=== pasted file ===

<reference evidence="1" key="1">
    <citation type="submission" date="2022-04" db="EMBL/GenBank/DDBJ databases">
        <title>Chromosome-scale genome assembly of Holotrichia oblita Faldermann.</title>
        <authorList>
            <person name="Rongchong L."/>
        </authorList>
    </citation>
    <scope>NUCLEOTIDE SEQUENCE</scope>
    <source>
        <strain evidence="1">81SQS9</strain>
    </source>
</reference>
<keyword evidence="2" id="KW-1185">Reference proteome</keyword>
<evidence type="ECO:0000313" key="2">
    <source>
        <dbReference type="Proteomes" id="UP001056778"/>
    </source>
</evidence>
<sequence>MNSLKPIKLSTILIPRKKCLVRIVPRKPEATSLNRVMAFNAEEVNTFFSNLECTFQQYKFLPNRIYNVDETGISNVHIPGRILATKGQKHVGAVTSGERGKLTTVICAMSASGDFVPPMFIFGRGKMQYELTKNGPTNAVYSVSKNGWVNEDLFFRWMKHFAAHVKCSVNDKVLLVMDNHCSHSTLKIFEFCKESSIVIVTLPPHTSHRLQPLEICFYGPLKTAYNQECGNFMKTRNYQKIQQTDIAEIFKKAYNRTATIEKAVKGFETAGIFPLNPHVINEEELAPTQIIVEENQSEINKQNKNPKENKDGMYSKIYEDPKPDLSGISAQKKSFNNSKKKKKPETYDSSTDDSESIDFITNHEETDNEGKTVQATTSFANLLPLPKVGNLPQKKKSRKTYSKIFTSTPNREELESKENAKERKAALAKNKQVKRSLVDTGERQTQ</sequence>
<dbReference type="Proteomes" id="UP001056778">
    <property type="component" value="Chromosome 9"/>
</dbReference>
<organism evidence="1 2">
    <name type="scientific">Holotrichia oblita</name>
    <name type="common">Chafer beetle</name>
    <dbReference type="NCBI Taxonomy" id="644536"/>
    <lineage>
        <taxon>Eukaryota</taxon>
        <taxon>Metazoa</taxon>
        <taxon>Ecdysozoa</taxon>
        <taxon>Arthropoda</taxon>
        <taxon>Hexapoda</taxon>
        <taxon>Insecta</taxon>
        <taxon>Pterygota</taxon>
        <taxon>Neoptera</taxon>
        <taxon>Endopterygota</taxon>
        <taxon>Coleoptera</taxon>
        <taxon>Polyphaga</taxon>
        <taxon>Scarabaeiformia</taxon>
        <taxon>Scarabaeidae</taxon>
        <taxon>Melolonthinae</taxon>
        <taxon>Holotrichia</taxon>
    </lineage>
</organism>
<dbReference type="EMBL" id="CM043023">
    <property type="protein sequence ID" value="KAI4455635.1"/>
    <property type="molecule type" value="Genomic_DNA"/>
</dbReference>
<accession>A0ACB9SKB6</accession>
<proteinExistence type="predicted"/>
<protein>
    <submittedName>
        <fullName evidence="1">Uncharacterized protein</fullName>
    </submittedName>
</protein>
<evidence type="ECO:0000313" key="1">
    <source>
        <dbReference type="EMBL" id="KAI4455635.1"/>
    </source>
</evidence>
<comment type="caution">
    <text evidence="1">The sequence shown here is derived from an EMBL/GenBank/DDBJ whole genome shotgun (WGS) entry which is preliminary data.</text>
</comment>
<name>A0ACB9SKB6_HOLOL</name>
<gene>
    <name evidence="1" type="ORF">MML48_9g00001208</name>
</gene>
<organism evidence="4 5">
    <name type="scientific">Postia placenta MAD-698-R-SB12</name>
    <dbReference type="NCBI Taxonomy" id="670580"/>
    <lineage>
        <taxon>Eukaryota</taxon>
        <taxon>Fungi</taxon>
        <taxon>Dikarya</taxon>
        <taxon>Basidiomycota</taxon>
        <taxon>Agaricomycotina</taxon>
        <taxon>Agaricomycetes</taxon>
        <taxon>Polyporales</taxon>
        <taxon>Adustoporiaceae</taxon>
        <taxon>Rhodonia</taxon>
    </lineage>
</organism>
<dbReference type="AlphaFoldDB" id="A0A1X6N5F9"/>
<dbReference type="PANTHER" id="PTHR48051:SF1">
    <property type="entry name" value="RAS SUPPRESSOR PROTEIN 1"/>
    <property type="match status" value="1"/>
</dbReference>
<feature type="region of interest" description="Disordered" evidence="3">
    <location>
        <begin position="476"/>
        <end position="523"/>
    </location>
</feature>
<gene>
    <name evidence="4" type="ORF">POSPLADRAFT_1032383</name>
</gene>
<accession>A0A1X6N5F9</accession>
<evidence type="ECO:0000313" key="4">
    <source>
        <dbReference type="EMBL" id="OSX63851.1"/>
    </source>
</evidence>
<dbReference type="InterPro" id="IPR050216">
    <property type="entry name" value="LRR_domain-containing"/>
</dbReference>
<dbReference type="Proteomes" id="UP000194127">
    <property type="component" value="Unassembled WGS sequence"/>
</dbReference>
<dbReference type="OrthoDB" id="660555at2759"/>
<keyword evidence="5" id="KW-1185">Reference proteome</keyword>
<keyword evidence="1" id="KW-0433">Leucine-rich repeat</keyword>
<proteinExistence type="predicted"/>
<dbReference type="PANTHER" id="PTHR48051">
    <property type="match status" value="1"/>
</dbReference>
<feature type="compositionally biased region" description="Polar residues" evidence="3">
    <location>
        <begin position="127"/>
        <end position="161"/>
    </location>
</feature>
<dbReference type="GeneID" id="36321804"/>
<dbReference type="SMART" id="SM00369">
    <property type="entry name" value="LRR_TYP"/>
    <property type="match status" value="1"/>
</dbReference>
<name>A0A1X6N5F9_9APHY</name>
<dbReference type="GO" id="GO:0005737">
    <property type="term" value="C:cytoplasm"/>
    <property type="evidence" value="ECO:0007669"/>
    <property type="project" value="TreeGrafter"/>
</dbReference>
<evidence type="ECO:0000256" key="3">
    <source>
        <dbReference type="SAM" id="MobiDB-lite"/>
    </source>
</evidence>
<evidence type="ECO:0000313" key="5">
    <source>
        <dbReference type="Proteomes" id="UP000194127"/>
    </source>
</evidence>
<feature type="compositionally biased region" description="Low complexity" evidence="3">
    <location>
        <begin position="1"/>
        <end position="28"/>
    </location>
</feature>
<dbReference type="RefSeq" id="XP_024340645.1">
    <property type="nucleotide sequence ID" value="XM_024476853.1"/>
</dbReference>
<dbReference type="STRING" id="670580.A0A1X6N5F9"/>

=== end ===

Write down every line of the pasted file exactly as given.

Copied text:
<reference evidence="1" key="1">
    <citation type="submission" date="2022-04" db="EMBL/GenBank/DDBJ databases">
        <title>Chromosome-scale genome assembly of Holotrichia oblita Faldermann.</title>
        <authorList>
            <person name="Rongchong L."/>
        </authorList>
    </citation>
    <scope>NUCLEOTIDE SEQUENCE</scope>
    <source>
        <strain evidence="1">81SQS9</strain>
    </source>
</reference>
<keyword evidence="2" id="KW-1185">Reference proteome</keyword>
<evidence type="ECO:0000313" key="2">
    <source>
        <dbReference type="Proteomes" id="UP001056778"/>
    </source>
</evidence>
<sequence>MNSLKPIKLSTILIPRKKCLVRIVPRKPEATSLNRVMAFNAEEVNTFFSNLECTFQQYKFLPNRIYNVDETGISNVHIPGRILATKGQKHVGAVTSGERGKLTTVICAMSASGDFVPPMFIFGRGKMQYELTKNGPTNAVYSVSKNGWVNEDLFFRWMKHFAAHVKCSVNDKVLLVMDNHCSHSTLKIFEFCKESSIVIVTLPPHTSHRLQPLEICFYGPLKTAYNQECGNFMKTRNYQKIQQTDIAEIFKKAYNRTATIEKAVKGFETAGIFPLNPHVINEEELAPTQIIVEENQSEINKQNKNPKENKDGMYSKIYEDPKPDLSGISAQKKSFNNSKKKKKPETYDSSTDDSESIDFITNHEETDNEGKTVQATTSFANLLPLPKVGNLPQKKKSRKTYSKIFTSTPNREELESKENAKERKAALAKNKQVKRSLVDTGERQTQ</sequence>
<dbReference type="Proteomes" id="UP001056778">
    <property type="component" value="Chromosome 9"/>
</dbReference>
<organism evidence="1 2">
    <name type="scientific">Holotrichia oblita</name>
    <name type="common">Chafer beetle</name>
    <dbReference type="NCBI Taxonomy" id="644536"/>
    <lineage>
        <taxon>Eukaryota</taxon>
        <taxon>Metazoa</taxon>
        <taxon>Ecdysozoa</taxon>
        <taxon>Arthropoda</taxon>
        <taxon>Hexapoda</taxon>
        <taxon>Insecta</taxon>
        <taxon>Pterygota</taxon>
        <taxon>Neoptera</taxon>
        <taxon>Endopterygota</taxon>
        <taxon>Coleoptera</taxon>
        <taxon>Polyphaga</taxon>
        <taxon>Scarabaeiformia</taxon>
        <taxon>Scarabaeidae</taxon>
        <taxon>Melolonthinae</taxon>
        <taxon>Holotrichia</taxon>
    </lineage>
</organism>
<dbReference type="EMBL" id="CM043023">
    <property type="protein sequence ID" value="KAI4455635.1"/>
    <property type="molecule type" value="Genomic_DNA"/>
</dbReference>
<accession>A0ACB9SKB6</accession>
<proteinExistence type="predicted"/>
<protein>
    <submittedName>
        <fullName evidence="1">Uncharacterized protein</fullName>
    </submittedName>
</protein>
<evidence type="ECO:0000313" key="1">
    <source>
        <dbReference type="EMBL" id="KAI4455635.1"/>
    </source>
</evidence>
<comment type="caution">
    <text evidence="1">The sequence shown here is derived from an EMBL/GenBank/DDBJ whole genome shotgun (WGS) entry which is preliminary data.</text>
</comment>
<name>A0ACB9SKB6_HOLOL</name>
<gene>
    <name evidence="1" type="ORF">MML48_9g00001208</name>
</gene>
<organism evidence="4 5">
    <name type="scientific">Postia placenta MAD-698-R-SB12</name>
    <dbReference type="NCBI Taxonomy" id="670580"/>
    <lineage>
        <taxon>Eukaryota</taxon>
        <taxon>Fungi</taxon>
        <taxon>Dikarya</taxon>
        <taxon>Basidiomycota</taxon>
        <taxon>Agaricomycotina</taxon>
        <taxon>Agaricomycetes</taxon>
        <taxon>Polyporales</taxon>
        <taxon>Adustoporiaceae</taxon>
        <taxon>Rhodonia</taxon>
    </lineage>
</organism>
<dbReference type="AlphaFoldDB" id="A0A1X6N5F9"/>
<dbReference type="PANTHER" id="PTHR48051:SF1">
    <property type="entry name" value="RAS SUPPRESSOR PROTEIN 1"/>
    <property type="match status" value="1"/>
</dbReference>
<feature type="region of interest" description="Disordered" evidence="3">
    <location>
        <begin position="476"/>
        <end position="523"/>
    </location>
</feature>
<gene>
    <name evidence="4" type="ORF">POSPLADRAFT_1032383</name>
</gene>
<accession>A0A1X6N5F9</accession>
<evidence type="ECO:0000313" key="4">
    <source>
        <dbReference type="EMBL" id="OSX63851.1"/>
    </source>
</evidence>
<dbReference type="InterPro" id="IPR050216">
    <property type="entry name" value="LRR_domain-containing"/>
</dbReference>
<dbReference type="Proteomes" id="UP000194127">
    <property type="component" value="Unassembled WGS sequence"/>
</dbReference>
<dbReference type="OrthoDB" id="660555at2759"/>
<keyword evidence="5" id="KW-1185">Reference proteome</keyword>
<keyword evidence="1" id="KW-0433">Leucine-rich repeat</keyword>
<proteinExistence type="predicted"/>
<dbReference type="PANTHER" id="PTHR48051">
    <property type="match status" value="1"/>
</dbReference>
<feature type="compositionally biased region" description="Polar residues" evidence="3">
    <location>
        <begin position="127"/>
        <end position="161"/>
    </location>
</feature>
<dbReference type="GeneID" id="36321804"/>
<dbReference type="SMART" id="SM00369">
    <property type="entry name" value="LRR_TYP"/>
    <property type="match status" value="1"/>
</dbReference>
<name>A0A1X6N5F9_9APHY</name>
<dbReference type="GO" id="GO:0005737">
    <property type="term" value="C:cytoplasm"/>
    <property type="evidence" value="ECO:0007669"/>
    <property type="project" value="TreeGrafter"/>
</dbReference>
<evidence type="ECO:0000256" key="3">
    <source>
        <dbReference type="SAM" id="MobiDB-lite"/>
    </source>
</evidence>
<evidence type="ECO:0000313" key="5">
    <source>
        <dbReference type="Proteomes" id="UP000194127"/>
    </source>
</evidence>
<feature type="compositionally biased region" description="Low complexity" evidence="3">
    <location>
        <begin position="1"/>
        <end position="28"/>
    </location>
</feature>
<dbReference type="RefSeq" id="XP_024340645.1">
    <property type="nucleotide sequence ID" value="XM_024476853.1"/>
</dbReference>
<dbReference type="STRING" id="670580.A0A1X6N5F9"/>